Paint-in #2: the eyes
Posted by Martin on January 23, 2013
If you ask most people which part of painting figures they hate the most, you can be sure of a fair smattering of answers involving eyes. So much so, that there are many who simply don’t bother with them. So that’s the issue I’m going to tackle in this second paint-in.
Before we begin, here’s a cheklist of the paint and equipment I used for this session:
- A Da Vinci Maestro Series 10 000 brush;
- A Da Vinci Maestro Series 10 00000 brush;
- Vallejo Model Colour white paint (VMC951);
- Vallejo Model Colour black paint (VMC950);
- Vallejo Model Colour burnt umber paint (VMC941);
- Tamiya X-21 Flat Base matting agent;
- A ceramic palette;
- A jam jar of clean water mixed with washing-up liquid for brush cleaning;
- A pre-mixed jar of filtered water and Winsor and Newton flow improver for diluting paint;
- A pipette for dispensing the above;
- Kitchen towels for wiping brushes dry after cleaning;
- Pins for unblocking paint bottles;
- Cocktail sticks for mixing and stirring;
- An Anglepoise lamp;
I always begin every painting session by using the pipette to dispense some of my paint diluting mixture into one of the wells of the palette and mixing a little X-21 Flat Base into it – see my video review of X-21.
The first paint we’re going to use is the white, so put a small amount on the palette and dilute it a little with the cocktail of filtered water, flow improver and X-21 to achieve a thin but not runny consistency. Use the 00000 brush to paint the eye sockets white on all four figures. It’s best to use a thin coat of paint; by the time you’ve done the fourth figure, the first one will probably be dry enough for a second coat. At this stage there’s no need to get stressed about accuracy because it doesn’t matter if white paint gets on to other parts of the faces.
Now wash your brush in the jar of water and washing-up liquid and dry it off gently on the kitchen towel. Looking after your brushes as you work is one of the secrets of getting a good long working life out of them and is well worth the effort if you use expensive Kolinsky sable brushes like I do.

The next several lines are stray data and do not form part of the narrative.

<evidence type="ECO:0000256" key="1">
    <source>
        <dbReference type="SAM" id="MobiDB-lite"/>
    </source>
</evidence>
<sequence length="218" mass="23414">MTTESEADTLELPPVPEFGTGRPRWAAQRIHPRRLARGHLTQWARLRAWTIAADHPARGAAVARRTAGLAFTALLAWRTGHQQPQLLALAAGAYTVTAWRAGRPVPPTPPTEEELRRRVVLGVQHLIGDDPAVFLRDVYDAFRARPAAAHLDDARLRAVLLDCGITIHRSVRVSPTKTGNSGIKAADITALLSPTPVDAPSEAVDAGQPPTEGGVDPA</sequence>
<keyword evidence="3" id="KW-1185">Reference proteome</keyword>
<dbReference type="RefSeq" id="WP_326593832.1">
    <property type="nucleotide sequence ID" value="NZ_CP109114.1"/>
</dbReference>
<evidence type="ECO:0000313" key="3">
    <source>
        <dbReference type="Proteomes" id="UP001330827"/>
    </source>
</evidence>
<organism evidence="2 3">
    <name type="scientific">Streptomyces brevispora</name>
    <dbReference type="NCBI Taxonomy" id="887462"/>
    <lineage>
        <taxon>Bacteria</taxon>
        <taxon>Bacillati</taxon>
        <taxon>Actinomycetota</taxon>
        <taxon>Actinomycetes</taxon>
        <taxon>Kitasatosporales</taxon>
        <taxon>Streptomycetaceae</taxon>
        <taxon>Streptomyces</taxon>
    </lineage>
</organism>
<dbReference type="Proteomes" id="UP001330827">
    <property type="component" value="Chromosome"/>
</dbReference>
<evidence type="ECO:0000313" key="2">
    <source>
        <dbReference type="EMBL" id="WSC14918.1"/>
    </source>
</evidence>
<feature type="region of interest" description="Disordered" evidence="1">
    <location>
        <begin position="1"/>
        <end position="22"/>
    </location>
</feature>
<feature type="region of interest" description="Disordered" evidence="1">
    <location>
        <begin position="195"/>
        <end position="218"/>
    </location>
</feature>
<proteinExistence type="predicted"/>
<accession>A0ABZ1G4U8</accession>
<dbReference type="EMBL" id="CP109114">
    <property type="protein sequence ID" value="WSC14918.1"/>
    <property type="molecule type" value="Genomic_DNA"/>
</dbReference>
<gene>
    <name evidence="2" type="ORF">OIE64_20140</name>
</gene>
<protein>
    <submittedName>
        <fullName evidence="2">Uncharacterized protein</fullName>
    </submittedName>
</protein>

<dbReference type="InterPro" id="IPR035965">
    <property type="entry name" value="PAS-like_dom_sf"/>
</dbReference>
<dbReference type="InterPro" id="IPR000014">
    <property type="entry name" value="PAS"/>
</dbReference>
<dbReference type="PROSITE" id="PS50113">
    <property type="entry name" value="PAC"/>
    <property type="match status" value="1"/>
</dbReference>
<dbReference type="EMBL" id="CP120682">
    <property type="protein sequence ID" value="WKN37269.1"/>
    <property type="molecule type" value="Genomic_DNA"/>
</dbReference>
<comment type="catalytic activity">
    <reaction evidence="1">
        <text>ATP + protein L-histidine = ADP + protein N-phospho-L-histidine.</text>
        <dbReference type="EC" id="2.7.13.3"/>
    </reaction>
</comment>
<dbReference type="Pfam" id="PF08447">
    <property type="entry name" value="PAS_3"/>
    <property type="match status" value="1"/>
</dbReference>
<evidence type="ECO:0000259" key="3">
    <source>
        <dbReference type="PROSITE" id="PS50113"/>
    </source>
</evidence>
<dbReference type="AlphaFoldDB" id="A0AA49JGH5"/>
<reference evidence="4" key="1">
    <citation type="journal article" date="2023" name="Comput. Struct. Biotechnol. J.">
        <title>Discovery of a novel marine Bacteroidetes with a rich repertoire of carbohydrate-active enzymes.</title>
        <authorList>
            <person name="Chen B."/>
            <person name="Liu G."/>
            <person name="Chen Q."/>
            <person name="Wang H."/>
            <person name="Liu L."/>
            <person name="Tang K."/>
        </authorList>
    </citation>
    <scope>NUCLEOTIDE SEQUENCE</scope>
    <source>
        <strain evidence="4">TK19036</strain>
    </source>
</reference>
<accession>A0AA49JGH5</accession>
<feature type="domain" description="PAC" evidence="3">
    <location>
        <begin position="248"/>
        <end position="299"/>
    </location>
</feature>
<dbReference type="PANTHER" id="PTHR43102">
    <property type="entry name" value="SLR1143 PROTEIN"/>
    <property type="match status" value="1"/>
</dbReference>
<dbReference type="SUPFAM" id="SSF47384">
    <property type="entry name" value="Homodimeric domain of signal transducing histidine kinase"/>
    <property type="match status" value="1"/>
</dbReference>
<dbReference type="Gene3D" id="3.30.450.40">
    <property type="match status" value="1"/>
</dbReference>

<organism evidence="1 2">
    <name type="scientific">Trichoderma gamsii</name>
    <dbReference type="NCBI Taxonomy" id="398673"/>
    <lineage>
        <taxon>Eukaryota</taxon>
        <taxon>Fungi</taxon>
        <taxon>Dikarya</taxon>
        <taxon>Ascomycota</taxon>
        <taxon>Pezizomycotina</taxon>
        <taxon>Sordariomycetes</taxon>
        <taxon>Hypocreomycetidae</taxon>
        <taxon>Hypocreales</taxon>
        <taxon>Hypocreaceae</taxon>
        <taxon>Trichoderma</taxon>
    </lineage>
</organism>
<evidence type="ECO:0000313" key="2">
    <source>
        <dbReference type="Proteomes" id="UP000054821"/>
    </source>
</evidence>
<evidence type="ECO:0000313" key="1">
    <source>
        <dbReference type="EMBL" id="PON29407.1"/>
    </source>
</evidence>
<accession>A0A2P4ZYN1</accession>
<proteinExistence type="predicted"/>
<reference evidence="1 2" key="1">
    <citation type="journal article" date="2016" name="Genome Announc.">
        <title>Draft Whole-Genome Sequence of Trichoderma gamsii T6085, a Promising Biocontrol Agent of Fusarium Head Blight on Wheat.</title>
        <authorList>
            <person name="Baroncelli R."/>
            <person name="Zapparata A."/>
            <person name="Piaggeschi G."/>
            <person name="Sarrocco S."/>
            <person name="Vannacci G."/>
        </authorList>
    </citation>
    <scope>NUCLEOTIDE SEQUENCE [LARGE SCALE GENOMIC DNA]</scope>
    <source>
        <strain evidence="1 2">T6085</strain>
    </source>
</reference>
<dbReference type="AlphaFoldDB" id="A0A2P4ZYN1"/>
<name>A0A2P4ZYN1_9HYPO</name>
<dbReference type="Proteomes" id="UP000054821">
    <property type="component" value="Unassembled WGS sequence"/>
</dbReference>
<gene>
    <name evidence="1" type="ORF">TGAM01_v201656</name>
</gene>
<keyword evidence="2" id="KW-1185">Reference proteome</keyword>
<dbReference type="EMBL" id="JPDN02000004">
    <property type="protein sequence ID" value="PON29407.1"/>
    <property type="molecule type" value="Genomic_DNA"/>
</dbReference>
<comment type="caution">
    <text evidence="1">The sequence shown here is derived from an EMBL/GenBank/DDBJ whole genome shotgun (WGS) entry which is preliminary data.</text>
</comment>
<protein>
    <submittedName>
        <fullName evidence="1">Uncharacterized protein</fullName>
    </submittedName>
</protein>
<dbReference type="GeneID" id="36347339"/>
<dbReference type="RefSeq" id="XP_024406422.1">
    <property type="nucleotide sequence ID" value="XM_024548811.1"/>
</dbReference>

The next colour is burnt umber which we’re going to use to basecoat the faces of all the figures and the hair of most of them – I’ve decided one chap will have grey hair, so he won’t get his basecoated with burnt umber. Prepare some paint as before and apply it with the 000 brush, starting with areas of the face well away from the eyes. This way you can get attuned to how both paint and brush are behaving before attempting the more delicate business of painting around the whites of the eyes. As before, don’t worry too much if some burnt umber strays off the faces onto collars or headwear. That’s easily tidied up later.
Now paint as close up to the whites of the eyes as you are comfortable doing with the 000 brush. Some of you might be able to do all of this step with the 000 brush, while others may prefer to switch to the 00000 brush. Either way, you are aiming for narrow almond-shaped whites of the eyes. To avoid that goggle-eyed effect, these almonds need to be thinner than you think. As before, be prepared to apply paint in two or more thin layers rather than one thick one. You’ll get a smoother finish that way as long as you let each layer dry before applying the next. With four figures to work round, drying times shouldn’t be an issue anyway.
Don’t be afraid of mistakes. We all make them and I had to make a number of corrections as I went along to get the results shown here. Just let the burnt umber mistakes dry before going back over them with white and repeating the above steps until you have eye shapes you’re satisfied with. Don’t forget to keep cleaning your brushes as you go along.
Next it’s the pupils of the eyes and we’re going to use black for these. Prepare a small amount of black paint on the palette and load the 00000 brush with only a little paint. Now go for one confident thin vertical stripe down the middle of an eye. Notice how I’m not suggesting that you dot the pupil. To do that successfully requires a much steadier hand and risks spoiling the work you’ve done so far if you misjudge how firmly you press the brush tip on to the eye. The vertical stripe technique is much easier to master and delivers equally good results at this scale. Now all you have to do is repeat it another seven times!
The only drawback of this method is that your black lines will probably extend beyond the eyes and on to the burnt umber basecoat. So one final round of tidying up with burnt umber will be required to finish the job. That’s all for this time. In the next session I’ll move on to finishing off the faces and maybe even starting on the headwear.